26. Dr. Horgan has found no evidence of symptom magnification in Claimant’s behavior, nor has he observed any other “red flags” for possible secondary gain issues. Such red flags might have included a patient desperate for surgery notwithstanding the doctor’s strong recommendation against it, a patient who was not working, or a patient who exhibited symptoms and pain behaviors discordant with objective findings. Were a patient to exhibit such behaviors, Dr. Horgan would consider obtaining a psychological evaluation prior to recommending surgery. Claimant has exhibited no such behaviors here, however. She has been reluctant to pursue surgery as a treatment option, has continued to work and does not exhibit extraordinary pain behavior. Therefore, Dr. Horgan does not believe a psychological evaluation is necessary.
27. Dr. Horgan performs thirty to forty surgeries annually of the type he is proposing for Claimant and an additional thirty to forty surgeries annually involving other types of lumbar fusion. His success rate, which he described as a good to excellent result, though not necessarily pain free, is 70-80%.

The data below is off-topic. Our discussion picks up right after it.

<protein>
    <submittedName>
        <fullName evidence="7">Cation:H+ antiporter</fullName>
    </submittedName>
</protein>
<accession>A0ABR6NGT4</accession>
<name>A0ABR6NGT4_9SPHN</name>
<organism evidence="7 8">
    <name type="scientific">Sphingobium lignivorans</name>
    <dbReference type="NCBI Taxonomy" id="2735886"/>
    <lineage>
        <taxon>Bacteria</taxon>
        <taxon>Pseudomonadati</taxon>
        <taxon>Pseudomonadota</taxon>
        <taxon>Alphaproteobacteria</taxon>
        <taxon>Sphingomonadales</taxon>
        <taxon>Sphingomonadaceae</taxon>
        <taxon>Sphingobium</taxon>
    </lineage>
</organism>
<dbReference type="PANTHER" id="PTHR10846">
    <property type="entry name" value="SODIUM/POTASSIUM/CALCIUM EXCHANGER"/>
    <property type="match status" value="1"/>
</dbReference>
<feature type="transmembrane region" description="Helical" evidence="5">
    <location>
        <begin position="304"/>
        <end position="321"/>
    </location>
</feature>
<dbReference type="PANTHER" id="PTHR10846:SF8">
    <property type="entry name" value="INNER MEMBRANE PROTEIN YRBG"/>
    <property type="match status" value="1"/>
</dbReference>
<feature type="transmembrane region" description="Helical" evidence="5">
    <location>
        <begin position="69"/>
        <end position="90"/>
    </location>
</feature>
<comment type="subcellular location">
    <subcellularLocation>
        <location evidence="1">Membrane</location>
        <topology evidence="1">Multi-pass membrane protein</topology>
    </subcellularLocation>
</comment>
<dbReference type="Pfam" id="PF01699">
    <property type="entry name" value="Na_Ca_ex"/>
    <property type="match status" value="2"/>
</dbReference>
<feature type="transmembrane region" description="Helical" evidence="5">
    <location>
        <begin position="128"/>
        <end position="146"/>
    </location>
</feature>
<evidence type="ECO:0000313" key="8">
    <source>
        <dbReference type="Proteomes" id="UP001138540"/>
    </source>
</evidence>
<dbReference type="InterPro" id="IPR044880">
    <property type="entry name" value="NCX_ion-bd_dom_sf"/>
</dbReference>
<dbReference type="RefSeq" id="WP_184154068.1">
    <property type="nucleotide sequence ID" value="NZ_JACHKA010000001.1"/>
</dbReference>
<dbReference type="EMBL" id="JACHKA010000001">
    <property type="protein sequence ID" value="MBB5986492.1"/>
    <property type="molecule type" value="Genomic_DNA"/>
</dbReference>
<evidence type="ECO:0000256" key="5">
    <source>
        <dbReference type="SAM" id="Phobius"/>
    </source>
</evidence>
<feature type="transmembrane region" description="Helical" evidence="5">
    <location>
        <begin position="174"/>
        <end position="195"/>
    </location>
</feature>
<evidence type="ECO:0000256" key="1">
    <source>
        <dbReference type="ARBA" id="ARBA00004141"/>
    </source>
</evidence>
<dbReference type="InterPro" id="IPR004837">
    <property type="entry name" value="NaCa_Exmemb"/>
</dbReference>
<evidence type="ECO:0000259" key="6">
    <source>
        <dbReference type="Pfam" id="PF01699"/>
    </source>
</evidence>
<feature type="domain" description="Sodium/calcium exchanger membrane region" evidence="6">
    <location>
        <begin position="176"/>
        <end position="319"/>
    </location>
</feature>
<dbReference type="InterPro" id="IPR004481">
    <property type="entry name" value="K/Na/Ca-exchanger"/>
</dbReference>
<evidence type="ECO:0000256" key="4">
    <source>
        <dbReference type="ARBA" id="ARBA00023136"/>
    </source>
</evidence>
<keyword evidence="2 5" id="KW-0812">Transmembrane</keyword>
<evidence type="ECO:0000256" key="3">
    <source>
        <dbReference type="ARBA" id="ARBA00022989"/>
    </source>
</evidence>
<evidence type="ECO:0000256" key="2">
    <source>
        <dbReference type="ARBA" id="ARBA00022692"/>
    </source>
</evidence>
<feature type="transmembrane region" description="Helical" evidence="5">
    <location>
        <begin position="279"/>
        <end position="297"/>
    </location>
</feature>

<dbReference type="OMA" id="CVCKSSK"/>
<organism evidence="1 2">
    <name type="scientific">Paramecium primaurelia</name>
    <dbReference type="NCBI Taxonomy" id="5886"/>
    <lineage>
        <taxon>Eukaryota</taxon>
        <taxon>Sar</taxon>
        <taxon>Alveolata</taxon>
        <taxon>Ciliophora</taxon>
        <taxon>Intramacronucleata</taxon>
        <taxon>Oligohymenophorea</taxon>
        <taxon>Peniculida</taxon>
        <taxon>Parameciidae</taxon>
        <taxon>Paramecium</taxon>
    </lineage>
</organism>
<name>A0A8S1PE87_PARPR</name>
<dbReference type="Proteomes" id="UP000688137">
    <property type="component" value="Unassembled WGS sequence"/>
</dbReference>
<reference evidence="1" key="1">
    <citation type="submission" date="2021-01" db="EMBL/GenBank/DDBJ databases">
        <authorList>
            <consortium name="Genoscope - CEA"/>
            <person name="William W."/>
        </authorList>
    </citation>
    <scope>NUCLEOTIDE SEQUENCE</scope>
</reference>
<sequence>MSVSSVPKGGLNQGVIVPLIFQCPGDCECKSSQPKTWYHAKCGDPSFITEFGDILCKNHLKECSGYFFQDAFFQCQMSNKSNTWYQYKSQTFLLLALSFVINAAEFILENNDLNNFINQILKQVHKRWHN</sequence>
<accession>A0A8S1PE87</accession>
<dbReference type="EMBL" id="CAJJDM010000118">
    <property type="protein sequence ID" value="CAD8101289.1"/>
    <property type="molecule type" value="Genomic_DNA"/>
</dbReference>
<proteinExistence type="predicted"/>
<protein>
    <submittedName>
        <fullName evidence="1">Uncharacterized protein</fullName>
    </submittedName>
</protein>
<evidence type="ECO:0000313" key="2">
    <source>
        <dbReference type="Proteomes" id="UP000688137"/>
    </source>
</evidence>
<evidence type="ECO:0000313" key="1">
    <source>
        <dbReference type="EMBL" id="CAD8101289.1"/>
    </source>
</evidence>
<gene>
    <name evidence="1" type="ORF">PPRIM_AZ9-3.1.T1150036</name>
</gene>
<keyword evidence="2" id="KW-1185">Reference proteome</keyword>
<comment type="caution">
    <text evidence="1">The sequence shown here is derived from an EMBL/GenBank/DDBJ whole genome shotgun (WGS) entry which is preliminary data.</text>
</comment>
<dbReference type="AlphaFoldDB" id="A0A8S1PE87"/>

28. At Defendant’s request, in September 2003 Dr. Christopher Brigham performed a review of Claimant’s medical records. This was followed by an independent medical evaluation performed by Dr. Brigham’s associate, Dr. William Boucher, in August 2004. In contrast to Dr. Horgan’s opinion, both doctors concluded that Claimant’s L5-S1 spondylolisthesis was clinically insignificant. Both found that Claimant’s subjective complaints were more marked than her objective findings, and both concluded that this might be an indication of symptom magnification behavior. Both recommended that Claimant undergo an analysis of potential psychosocial, behavioral, personality and psychological contributants to her delayed recovery. Both counseled against surgery or other invasive treatment options. Last, as of August 2004 Dr. Boucher concluded that the lumbar strain Claimant suffered on June 10, 2002 most likely had long since resolved and that Claimant required no further treatment.